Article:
BMW though have added a touchscreen system for the iDrive unit and it feels crisp to use. While there is also gesture control feature, it is gimmicky and not necessarily works all the time. The menus and sub-menus are well stacked and easy to understand. The Bluetooth though doesn’t connect as flawlessly each time you enter and you indeed spend a couple of minutes trying to fiddle with it before you can drive.

The backseat of the 5-er is a good place to be. It has decent space though if your chauffeur is 6 foot and so is your entire family, you may have to fire the driver. Four zone climate control means each of the four passengers (a fifth can be made to sit in the centre but he will be brushing his thigh with yours because of the middle hump) can adjust their individual desired temperatures. There are screens on the front head rests and they come with their own remote. Then there are also the curtain shields that are manually deployed. The boot of the 5 Series looks wide enough but the depth is lost because of the spare wheel that is strapped to the floor.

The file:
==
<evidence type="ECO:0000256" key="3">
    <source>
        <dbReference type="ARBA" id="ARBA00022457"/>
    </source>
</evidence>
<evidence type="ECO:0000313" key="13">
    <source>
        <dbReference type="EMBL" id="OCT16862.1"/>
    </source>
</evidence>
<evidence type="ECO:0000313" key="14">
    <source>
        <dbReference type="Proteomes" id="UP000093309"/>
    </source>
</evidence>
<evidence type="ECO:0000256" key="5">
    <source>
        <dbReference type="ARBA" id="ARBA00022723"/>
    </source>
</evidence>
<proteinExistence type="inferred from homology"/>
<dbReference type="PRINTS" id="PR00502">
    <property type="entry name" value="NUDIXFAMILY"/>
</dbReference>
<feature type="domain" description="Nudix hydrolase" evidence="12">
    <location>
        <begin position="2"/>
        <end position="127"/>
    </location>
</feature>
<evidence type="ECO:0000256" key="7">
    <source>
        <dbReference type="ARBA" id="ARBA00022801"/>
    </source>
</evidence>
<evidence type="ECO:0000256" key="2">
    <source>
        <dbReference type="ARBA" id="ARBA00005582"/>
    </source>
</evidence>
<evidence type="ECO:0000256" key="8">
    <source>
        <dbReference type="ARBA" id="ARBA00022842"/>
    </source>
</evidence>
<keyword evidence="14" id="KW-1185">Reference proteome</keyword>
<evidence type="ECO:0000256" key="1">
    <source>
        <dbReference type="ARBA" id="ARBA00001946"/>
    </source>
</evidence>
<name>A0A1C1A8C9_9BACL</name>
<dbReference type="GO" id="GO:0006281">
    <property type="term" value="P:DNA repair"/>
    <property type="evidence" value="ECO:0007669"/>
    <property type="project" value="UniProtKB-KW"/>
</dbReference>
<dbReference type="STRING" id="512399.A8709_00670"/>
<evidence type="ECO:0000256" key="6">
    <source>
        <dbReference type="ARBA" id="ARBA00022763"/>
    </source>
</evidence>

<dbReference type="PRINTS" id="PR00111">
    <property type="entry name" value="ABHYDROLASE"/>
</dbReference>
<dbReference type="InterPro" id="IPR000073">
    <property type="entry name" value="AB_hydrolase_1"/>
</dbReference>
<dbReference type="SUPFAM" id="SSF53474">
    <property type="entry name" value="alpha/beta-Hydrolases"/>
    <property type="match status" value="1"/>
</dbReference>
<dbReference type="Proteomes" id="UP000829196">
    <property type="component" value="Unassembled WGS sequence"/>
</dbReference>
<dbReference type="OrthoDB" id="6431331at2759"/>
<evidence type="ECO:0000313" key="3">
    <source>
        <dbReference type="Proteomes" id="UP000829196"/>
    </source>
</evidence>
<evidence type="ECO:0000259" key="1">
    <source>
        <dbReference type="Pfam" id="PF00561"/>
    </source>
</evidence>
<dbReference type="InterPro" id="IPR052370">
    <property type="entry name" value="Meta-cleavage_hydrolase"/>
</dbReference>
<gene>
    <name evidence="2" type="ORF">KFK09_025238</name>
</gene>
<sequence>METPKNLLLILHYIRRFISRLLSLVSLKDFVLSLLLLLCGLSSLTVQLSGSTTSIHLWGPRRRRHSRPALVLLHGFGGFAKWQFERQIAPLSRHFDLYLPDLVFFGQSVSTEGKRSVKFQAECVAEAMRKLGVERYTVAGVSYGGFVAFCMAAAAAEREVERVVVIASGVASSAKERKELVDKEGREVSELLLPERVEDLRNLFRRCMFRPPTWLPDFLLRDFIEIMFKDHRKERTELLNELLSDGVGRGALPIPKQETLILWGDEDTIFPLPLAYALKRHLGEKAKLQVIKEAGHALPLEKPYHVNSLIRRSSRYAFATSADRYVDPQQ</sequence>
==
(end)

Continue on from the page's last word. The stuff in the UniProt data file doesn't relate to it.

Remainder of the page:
Engine and performance

BMW offers the diesel 5 Series with two engines in India and I had the more powerful one at hand. The straight six cylinder 3,000cc single scroll turbo engine makes 265PS of power and 620Nm of torque. An 8-speed ZF transmission takes care of the shifting duties. The engine is silky smooth. In fact it is very silent that the wife did some comparison with a Korean manufacturer’s engine which has a reputation for refinement. Even though it is powerful, in the city, at part throttle the car doesn’t jerk and is very much driveable. Change the modes (you get Eco-Pro, Comfort, Sport and Adaptive) and you realise that even in the most fuel efficient setting, the car doesn’t seem bogged down. We achieved an overall economy of 15kmpl which included some top speed runs,cruising, paddle shifting, city and highway runs. Even at higher speeds, the refinement from the engine stays put. Impressive enough.